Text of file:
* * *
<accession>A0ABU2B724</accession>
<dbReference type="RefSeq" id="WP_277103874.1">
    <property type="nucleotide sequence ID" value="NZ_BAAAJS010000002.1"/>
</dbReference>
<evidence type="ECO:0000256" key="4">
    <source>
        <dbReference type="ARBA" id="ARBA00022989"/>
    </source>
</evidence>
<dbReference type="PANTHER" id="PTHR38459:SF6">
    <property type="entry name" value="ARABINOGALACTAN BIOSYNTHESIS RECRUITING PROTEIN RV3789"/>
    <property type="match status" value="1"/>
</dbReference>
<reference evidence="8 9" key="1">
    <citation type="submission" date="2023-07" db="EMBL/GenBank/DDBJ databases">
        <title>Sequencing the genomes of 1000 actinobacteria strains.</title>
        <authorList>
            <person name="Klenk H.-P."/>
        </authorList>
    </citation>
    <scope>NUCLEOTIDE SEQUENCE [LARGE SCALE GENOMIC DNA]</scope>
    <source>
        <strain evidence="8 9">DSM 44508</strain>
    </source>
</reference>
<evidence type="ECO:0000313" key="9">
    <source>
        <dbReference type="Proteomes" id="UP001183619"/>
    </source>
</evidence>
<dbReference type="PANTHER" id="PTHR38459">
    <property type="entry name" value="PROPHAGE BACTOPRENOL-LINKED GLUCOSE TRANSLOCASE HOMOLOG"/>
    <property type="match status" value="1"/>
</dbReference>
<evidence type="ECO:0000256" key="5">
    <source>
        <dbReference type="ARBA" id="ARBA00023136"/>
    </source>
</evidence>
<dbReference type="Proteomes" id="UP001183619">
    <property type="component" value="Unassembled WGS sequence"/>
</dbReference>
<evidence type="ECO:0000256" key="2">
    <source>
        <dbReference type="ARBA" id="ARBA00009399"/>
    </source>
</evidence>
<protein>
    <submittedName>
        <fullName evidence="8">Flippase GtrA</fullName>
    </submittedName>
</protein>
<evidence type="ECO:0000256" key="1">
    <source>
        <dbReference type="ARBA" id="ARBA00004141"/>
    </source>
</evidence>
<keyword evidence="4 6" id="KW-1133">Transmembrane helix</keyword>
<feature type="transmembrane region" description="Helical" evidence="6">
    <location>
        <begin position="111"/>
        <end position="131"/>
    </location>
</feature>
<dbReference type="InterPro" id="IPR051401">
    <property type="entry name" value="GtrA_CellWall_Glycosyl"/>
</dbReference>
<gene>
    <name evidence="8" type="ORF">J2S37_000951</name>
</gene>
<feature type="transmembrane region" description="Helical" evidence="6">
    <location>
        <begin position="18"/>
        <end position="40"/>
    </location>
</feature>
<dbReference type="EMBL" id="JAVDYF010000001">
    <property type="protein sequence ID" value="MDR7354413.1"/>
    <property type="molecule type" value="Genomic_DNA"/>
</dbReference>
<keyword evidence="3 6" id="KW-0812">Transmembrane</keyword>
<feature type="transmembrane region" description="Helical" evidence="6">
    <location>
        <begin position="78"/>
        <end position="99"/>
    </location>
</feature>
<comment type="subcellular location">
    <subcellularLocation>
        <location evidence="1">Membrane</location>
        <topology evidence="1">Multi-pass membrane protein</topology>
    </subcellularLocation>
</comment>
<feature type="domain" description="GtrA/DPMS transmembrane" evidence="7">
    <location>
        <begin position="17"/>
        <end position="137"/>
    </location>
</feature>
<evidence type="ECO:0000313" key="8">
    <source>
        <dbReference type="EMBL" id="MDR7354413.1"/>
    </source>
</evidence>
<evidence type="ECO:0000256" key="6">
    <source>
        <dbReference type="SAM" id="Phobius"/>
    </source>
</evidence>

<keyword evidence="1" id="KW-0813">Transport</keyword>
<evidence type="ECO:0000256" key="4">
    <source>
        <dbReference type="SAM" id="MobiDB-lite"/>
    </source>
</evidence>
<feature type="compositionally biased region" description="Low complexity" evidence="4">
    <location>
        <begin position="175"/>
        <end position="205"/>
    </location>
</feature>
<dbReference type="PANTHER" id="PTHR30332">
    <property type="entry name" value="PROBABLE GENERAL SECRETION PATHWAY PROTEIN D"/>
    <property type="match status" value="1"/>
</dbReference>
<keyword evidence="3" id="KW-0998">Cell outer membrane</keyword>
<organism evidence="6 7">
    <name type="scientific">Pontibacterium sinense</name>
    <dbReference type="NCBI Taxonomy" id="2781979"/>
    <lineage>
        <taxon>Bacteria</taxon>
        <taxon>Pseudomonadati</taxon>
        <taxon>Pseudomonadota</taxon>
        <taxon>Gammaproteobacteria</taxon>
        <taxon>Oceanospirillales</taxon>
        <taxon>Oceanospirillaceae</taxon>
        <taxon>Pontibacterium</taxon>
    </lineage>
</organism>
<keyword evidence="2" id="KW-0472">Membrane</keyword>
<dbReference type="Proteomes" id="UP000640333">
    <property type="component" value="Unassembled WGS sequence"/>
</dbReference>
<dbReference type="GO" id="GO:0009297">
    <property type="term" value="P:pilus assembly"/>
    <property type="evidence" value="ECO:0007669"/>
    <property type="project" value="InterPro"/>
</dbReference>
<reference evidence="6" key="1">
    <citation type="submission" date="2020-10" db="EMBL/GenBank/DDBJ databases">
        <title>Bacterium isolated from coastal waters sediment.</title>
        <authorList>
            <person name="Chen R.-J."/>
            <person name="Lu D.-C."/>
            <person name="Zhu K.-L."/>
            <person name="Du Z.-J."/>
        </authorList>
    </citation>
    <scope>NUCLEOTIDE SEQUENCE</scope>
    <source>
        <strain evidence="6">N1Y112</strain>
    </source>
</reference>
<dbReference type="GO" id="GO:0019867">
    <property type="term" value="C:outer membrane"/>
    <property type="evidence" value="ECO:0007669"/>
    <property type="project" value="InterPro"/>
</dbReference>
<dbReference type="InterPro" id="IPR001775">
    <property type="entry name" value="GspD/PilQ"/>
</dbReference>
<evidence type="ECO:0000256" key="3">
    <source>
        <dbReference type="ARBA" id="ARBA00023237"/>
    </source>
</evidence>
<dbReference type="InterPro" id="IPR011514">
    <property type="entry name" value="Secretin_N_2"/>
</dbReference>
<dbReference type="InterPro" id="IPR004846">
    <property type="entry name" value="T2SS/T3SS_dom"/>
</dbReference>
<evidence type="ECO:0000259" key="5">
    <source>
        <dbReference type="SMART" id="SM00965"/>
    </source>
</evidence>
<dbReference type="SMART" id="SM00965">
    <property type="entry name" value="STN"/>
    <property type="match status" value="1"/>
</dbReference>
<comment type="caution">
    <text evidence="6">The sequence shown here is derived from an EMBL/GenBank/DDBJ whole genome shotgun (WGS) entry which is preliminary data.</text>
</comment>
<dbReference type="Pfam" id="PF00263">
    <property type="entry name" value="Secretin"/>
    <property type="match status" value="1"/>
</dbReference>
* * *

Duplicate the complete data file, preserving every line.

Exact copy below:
<accession>A0ABU2B724</accession>
<dbReference type="RefSeq" id="WP_277103874.1">
    <property type="nucleotide sequence ID" value="NZ_BAAAJS010000002.1"/>
</dbReference>
<evidence type="ECO:0000256" key="4">
    <source>
        <dbReference type="ARBA" id="ARBA00022989"/>
    </source>
</evidence>
<dbReference type="PANTHER" id="PTHR38459:SF6">
    <property type="entry name" value="ARABINOGALACTAN BIOSYNTHESIS RECRUITING PROTEIN RV3789"/>
    <property type="match status" value="1"/>
</dbReference>
<reference evidence="8 9" key="1">
    <citation type="submission" date="2023-07" db="EMBL/GenBank/DDBJ databases">
        <title>Sequencing the genomes of 1000 actinobacteria strains.</title>
        <authorList>
            <person name="Klenk H.-P."/>
        </authorList>
    </citation>
    <scope>NUCLEOTIDE SEQUENCE [LARGE SCALE GENOMIC DNA]</scope>
    <source>
        <strain evidence="8 9">DSM 44508</strain>
    </source>
</reference>
<evidence type="ECO:0000313" key="9">
    <source>
        <dbReference type="Proteomes" id="UP001183619"/>
    </source>
</evidence>
<dbReference type="PANTHER" id="PTHR38459">
    <property type="entry name" value="PROPHAGE BACTOPRENOL-LINKED GLUCOSE TRANSLOCASE HOMOLOG"/>
    <property type="match status" value="1"/>
</dbReference>
<evidence type="ECO:0000256" key="5">
    <source>
        <dbReference type="ARBA" id="ARBA00023136"/>
    </source>
</evidence>
<dbReference type="Proteomes" id="UP001183619">
    <property type="component" value="Unassembled WGS sequence"/>
</dbReference>
<evidence type="ECO:0000256" key="2">
    <source>
        <dbReference type="ARBA" id="ARBA00009399"/>
    </source>
</evidence>
<protein>
    <submittedName>
        <fullName evidence="8">Flippase GtrA</fullName>
    </submittedName>
</protein>
<evidence type="ECO:0000256" key="1">
    <source>
        <dbReference type="ARBA" id="ARBA00004141"/>
    </source>
</evidence>
<keyword evidence="4 6" id="KW-1133">Transmembrane helix</keyword>
<feature type="transmembrane region" description="Helical" evidence="6">
    <location>
        <begin position="111"/>
        <end position="131"/>
    </location>
</feature>
<dbReference type="InterPro" id="IPR051401">
    <property type="entry name" value="GtrA_CellWall_Glycosyl"/>
</dbReference>
<gene>
    <name evidence="8" type="ORF">J2S37_000951</name>
</gene>
<feature type="transmembrane region" description="Helical" evidence="6">
    <location>
        <begin position="18"/>
        <end position="40"/>
    </location>
</feature>
<dbReference type="EMBL" id="JAVDYF010000001">
    <property type="protein sequence ID" value="MDR7354413.1"/>
    <property type="molecule type" value="Genomic_DNA"/>
</dbReference>
<keyword evidence="3 6" id="KW-0812">Transmembrane</keyword>
<feature type="transmembrane region" description="Helical" evidence="6">
    <location>
        <begin position="78"/>
        <end position="99"/>
    </location>
</feature>
<comment type="subcellular location">
    <subcellularLocation>
        <location evidence="1">Membrane</location>
        <topology evidence="1">Multi-pass membrane protein</topology>
    </subcellularLocation>
</comment>
<feature type="domain" description="GtrA/DPMS transmembrane" evidence="7">
    <location>
        <begin position="17"/>
        <end position="137"/>
    </location>
</feature>
<evidence type="ECO:0000313" key="8">
    <source>
        <dbReference type="EMBL" id="MDR7354413.1"/>
    </source>
</evidence>
<evidence type="ECO:0000256" key="6">
    <source>
        <dbReference type="SAM" id="Phobius"/>
    </source>
</evidence>

<keyword evidence="1" id="KW-0813">Transport</keyword>
<evidence type="ECO:0000256" key="4">
    <source>
        <dbReference type="SAM" id="MobiDB-lite"/>
    </source>
</evidence>
<feature type="compositionally biased region" description="Low complexity" evidence="4">
    <location>
        <begin position="175"/>
        <end position="205"/>
    </location>
</feature>
<dbReference type="PANTHER" id="PTHR30332">
    <property type="entry name" value="PROBABLE GENERAL SECRETION PATHWAY PROTEIN D"/>
    <property type="match status" value="1"/>
</dbReference>
<keyword evidence="3" id="KW-0998">Cell outer membrane</keyword>
<organism evidence="6 7">
    <name type="scientific">Pontibacterium sinense</name>
    <dbReference type="NCBI Taxonomy" id="2781979"/>
    <lineage>
        <taxon>Bacteria</taxon>
        <taxon>Pseudomonadati</taxon>
        <taxon>Pseudomonadota</taxon>
        <taxon>Gammaproteobacteria</taxon>
        <taxon>Oceanospirillales</taxon>
        <taxon>Oceanospirillaceae</taxon>
        <taxon>Pontibacterium</taxon>
    </lineage>
</organism>
<keyword evidence="2" id="KW-0472">Membrane</keyword>
<dbReference type="Proteomes" id="UP000640333">
    <property type="component" value="Unassembled WGS sequence"/>
</dbReference>
<dbReference type="GO" id="GO:0009297">
    <property type="term" value="P:pilus assembly"/>
    <property type="evidence" value="ECO:0007669"/>
    <property type="project" value="InterPro"/>
</dbReference>
<reference evidence="6" key="1">
    <citation type="submission" date="2020-10" db="EMBL/GenBank/DDBJ databases">
        <title>Bacterium isolated from coastal waters sediment.</title>
        <authorList>
            <person name="Chen R.-J."/>
            <person name="Lu D.-C."/>
            <person name="Zhu K.-L."/>
            <person name="Du Z.-J."/>
        </authorList>
    </citation>
    <scope>NUCLEOTIDE SEQUENCE</scope>
    <source>
        <strain evidence="6">N1Y112</strain>
    </source>
</reference>
<dbReference type="GO" id="GO:0019867">
    <property type="term" value="C:outer membrane"/>
    <property type="evidence" value="ECO:0007669"/>
    <property type="project" value="InterPro"/>
</dbReference>
<dbReference type="InterPro" id="IPR001775">
    <property type="entry name" value="GspD/PilQ"/>
</dbReference>
<evidence type="ECO:0000256" key="3">
    <source>
        <dbReference type="ARBA" id="ARBA00023237"/>
    </source>
</evidence>
<dbReference type="InterPro" id="IPR011514">
    <property type="entry name" value="Secretin_N_2"/>
</dbReference>
<dbReference type="InterPro" id="IPR004846">
    <property type="entry name" value="T2SS/T3SS_dom"/>
</dbReference>
<evidence type="ECO:0000259" key="5">
    <source>
        <dbReference type="SMART" id="SM00965"/>
    </source>
</evidence>
<dbReference type="SMART" id="SM00965">
    <property type="entry name" value="STN"/>
    <property type="match status" value="1"/>
</dbReference>
<comment type="caution">
    <text evidence="6">The sequence shown here is derived from an EMBL/GenBank/DDBJ whole genome shotgun (WGS) entry which is preliminary data.</text>
</comment>
<dbReference type="Pfam" id="PF00263">
    <property type="entry name" value="Secretin"/>
    <property type="match status" value="1"/>
</dbReference>